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“Your ability to speak to an audience is essential to your success. Speaking well can garner the respect and esteem of others, make you more valuable to your company, and get attention from people who can help you and open doors for you. Good speaking ability will also convince people that you are generally more talented and intelligent than others who do not speak as well.

What is your most valuable asset? Your mind. One of the most precious skills you have is your ability to think well and to express yourself clearly. This skill can help you earn more and get promoted faster as much as any other talent you can develop. After all, the only way you can demonstrate your mastery of a subject is by expressing your thoughts and ideas clearly aloud and in writing. When you speak well, people say, ‘‘He really knows what he’s talking about.’’

The good news is that your mind is like a muscle. It grows stronger and more capable with use. Organizing your thoughts and words in advance makes you more alert and aware of what you are saying and how you are saying it. The act of planning, preparing, and delivering talks and presentations forces you to use your mind at a higher level, and it actually makes you smarter.

Some years ago, I gave a one-day seminar on executive effectiveness to a group of businesspeople. During the talk I emphasized the importance of being able to speak well and influence people in business.

At the end of the day, a somewhat shy businessman came up to me and told me that, as a result of my comments, he had decided that he was going to learn how to be a good speaker. He was tired of being ignored by his supervisors and passed over for promotions.

A year later, I received a letter from him telling me his story. He had immediately taken action on his resolution. He joined a local chapter of Toastmasters and began attending weekly meetings. At each meeting, each member was required to stand up and speak on some subject, and each person was given a grade at the end of the meeting.

Toastmasters uses the process of ‘‘systematic desensitization.’’

This means that if you do something over and over, you finally become desensitized to it. When you speak repeatedly in front of others, you eventually lose your fears and misgivings.

He also took a Dale Carnegie course for 14 weeks. At each session, he was required to speak in front of his peers. Within six months, he had given so many long and short presentations to friendly groups of peers that most of his fear and anxiety about speaking was gone. In its place was a growing confidence in his ability to express himself to an audience.

At about this point in his growth and development, there was a small emergency at his engineering firm. One of the partners had been scheduled to give a presentation to the members of a client company. But the partner was ill and unable to make the meeting. The businessman’s boss asked him if he would prepare and present the company’s proposal instead. He accepted the assignment.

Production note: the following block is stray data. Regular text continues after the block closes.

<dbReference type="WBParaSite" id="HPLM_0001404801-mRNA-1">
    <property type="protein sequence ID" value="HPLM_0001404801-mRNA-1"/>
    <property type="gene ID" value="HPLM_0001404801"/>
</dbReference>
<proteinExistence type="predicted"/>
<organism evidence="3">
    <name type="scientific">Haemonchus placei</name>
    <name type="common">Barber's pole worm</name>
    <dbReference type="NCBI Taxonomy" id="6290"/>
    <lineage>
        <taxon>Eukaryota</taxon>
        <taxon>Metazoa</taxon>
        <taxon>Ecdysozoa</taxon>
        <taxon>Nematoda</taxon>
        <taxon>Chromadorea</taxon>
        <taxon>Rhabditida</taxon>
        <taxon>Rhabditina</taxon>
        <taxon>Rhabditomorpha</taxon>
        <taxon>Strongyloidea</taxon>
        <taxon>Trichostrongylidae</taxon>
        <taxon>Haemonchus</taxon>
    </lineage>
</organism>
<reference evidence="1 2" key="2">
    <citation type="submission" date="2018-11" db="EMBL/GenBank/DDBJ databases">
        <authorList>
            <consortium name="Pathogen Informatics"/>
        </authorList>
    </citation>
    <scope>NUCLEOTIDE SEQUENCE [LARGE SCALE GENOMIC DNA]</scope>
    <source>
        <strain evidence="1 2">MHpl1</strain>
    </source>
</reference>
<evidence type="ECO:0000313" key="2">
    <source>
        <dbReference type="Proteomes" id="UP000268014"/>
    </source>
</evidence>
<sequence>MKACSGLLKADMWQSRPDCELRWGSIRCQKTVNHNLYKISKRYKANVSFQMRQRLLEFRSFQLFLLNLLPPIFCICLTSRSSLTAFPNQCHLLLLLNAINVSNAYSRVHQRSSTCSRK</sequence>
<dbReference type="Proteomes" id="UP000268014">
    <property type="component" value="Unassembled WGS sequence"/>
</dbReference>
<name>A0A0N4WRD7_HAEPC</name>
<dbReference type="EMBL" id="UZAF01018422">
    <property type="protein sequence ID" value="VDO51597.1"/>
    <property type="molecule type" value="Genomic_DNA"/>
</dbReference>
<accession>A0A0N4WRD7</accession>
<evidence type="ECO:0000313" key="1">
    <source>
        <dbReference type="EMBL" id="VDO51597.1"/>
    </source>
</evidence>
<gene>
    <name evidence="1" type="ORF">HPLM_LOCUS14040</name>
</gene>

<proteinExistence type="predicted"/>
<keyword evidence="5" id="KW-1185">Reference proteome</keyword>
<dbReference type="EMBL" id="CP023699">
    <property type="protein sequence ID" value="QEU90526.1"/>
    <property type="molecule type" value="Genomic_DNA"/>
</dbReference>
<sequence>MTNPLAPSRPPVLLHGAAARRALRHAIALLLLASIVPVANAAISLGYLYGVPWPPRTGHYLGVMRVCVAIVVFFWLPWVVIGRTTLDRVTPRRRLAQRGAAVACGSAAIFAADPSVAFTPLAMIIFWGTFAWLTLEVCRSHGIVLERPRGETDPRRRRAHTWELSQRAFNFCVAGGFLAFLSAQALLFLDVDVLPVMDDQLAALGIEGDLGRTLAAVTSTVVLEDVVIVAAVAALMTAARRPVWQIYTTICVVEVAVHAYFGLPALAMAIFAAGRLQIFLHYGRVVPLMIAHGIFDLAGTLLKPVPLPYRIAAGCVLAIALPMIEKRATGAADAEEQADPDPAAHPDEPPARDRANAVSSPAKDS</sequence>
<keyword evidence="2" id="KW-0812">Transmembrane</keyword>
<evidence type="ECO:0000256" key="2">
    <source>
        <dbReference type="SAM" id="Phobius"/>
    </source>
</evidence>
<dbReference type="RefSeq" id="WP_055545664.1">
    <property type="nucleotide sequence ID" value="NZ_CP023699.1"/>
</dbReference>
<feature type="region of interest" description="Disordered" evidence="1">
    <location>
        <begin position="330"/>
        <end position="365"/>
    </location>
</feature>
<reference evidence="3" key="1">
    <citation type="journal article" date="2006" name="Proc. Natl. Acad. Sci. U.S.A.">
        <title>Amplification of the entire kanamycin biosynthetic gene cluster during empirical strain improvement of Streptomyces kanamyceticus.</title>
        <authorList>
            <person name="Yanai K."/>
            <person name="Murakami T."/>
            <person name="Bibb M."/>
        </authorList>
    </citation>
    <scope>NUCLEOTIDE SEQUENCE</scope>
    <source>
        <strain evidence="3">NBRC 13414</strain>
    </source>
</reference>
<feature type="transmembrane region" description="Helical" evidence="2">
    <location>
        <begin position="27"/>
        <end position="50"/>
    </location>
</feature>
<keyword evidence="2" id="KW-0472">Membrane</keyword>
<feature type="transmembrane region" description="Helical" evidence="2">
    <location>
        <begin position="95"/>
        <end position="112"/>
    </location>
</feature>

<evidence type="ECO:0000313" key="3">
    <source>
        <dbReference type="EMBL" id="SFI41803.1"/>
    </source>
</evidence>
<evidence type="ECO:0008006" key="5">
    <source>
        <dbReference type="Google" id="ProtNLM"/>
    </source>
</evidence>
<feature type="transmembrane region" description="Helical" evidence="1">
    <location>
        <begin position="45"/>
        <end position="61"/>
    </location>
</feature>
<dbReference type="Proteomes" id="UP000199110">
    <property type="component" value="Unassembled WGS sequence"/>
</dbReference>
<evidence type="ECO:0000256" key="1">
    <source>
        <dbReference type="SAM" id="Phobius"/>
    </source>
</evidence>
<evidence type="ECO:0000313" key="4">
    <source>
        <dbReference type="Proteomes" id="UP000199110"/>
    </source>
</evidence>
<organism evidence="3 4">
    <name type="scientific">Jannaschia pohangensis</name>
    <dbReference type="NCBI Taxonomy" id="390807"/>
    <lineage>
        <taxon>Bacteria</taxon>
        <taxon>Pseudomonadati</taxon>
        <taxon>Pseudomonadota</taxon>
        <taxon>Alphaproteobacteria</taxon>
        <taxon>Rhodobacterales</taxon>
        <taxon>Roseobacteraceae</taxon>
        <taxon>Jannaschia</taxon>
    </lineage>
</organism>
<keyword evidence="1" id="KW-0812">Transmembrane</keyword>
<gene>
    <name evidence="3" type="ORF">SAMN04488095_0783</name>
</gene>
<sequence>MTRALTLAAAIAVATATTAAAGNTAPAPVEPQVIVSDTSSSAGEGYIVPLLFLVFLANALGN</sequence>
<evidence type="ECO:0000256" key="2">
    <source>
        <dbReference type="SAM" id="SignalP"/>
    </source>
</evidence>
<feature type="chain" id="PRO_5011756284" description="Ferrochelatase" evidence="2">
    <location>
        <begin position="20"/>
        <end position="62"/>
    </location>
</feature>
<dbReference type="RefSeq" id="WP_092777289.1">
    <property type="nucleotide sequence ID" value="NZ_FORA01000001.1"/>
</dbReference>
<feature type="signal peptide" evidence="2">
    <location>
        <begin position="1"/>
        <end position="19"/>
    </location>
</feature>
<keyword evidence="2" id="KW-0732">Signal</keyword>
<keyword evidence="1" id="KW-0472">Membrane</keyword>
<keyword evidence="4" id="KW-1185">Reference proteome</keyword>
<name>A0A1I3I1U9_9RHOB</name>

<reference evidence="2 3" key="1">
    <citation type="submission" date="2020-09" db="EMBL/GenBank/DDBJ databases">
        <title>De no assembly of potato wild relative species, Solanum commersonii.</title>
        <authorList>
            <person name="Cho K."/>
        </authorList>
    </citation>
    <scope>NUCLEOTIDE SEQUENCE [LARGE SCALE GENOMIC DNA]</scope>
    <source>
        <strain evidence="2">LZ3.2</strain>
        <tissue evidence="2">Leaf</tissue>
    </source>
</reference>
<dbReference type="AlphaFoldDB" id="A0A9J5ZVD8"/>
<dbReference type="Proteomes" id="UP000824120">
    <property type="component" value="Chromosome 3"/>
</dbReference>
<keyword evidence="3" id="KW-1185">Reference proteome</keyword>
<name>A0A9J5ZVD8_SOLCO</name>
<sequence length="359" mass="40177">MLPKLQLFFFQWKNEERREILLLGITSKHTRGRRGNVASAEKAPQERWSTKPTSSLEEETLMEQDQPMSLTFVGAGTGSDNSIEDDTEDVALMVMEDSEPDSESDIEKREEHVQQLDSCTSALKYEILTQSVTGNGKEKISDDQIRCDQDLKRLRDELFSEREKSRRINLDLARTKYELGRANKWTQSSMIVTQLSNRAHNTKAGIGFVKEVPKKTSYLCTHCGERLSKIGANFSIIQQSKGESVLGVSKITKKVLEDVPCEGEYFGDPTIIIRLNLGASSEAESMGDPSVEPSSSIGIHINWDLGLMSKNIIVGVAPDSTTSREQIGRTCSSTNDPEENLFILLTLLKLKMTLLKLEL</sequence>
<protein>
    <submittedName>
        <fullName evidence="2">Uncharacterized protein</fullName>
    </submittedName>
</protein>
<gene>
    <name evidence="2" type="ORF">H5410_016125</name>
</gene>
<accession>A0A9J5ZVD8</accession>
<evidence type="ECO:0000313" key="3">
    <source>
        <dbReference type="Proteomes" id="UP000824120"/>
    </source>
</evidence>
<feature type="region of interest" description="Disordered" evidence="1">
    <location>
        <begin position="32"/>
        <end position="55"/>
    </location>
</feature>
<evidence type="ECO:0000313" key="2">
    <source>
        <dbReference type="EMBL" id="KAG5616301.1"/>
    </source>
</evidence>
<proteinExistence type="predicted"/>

He prepared thoroughly throughout the evening and the following morning. He then went to the client’s office, made an excellent presentation for the firm’s services, and got the business. When he returned to the office, his boss told him that the president of the prospective client had called and thanked him for sending someone to give such an excellent presentation of the firm’s services.

Within a few weeks, he was being sent out regularly to call on the firm’s prospects and clients. He was promoted, and then promoted again. Soon he was a member of senior management and on his way to becoming a partner. He told me that his whole life changed by making a decision to become a good speaker and following up that decision with specific actions.

Becoming an excellent public speaker will help you in every part of your career. But there is an even more important reason to learn to speak well to an audience. Psychologists tell us that your level of self-esteem, or ‘‘how much you like yourself,’’ largely determines the quality of your inner and outer life.

The better and more persuasively you speak, the more you like yourself. The more you like yourself, the more optimistic and confident you are. The more you like yourself, the more positive and personable you are in your relationships with others. The more you like yourself, the healthier, happier, and more positive you become in everything you do.

When you learn to speak effectively, your self-image improves as well. Your self-image is your ‘‘inner mirror.’’ It’s the way you see yourself and think about yourself prior to and during any event. The more positive your self-image, the more competent your performance. The very act of visualizing yourself performing at your best prior to any event or activity will improve your performance.

We are all highly sensitive to the thoughts, feelings, and especially the respect of others. Somerset Maugham wrote, ‘‘Everything we do in life is to earn the respect of others, or at the very least, not to lose their respect.’’ So when you speak well, your audience likes and respects you more. As a result, you like and respect yourself more as well. When you get positive feedback from others as the result of speaking well, your self-image improves. You see yourself and think about yourself in a more positive way. You develop a sense of personal power. You walk, talk, and act with greater confidence.”-Page 1-6 “Speak to Win”by Brian Tracy

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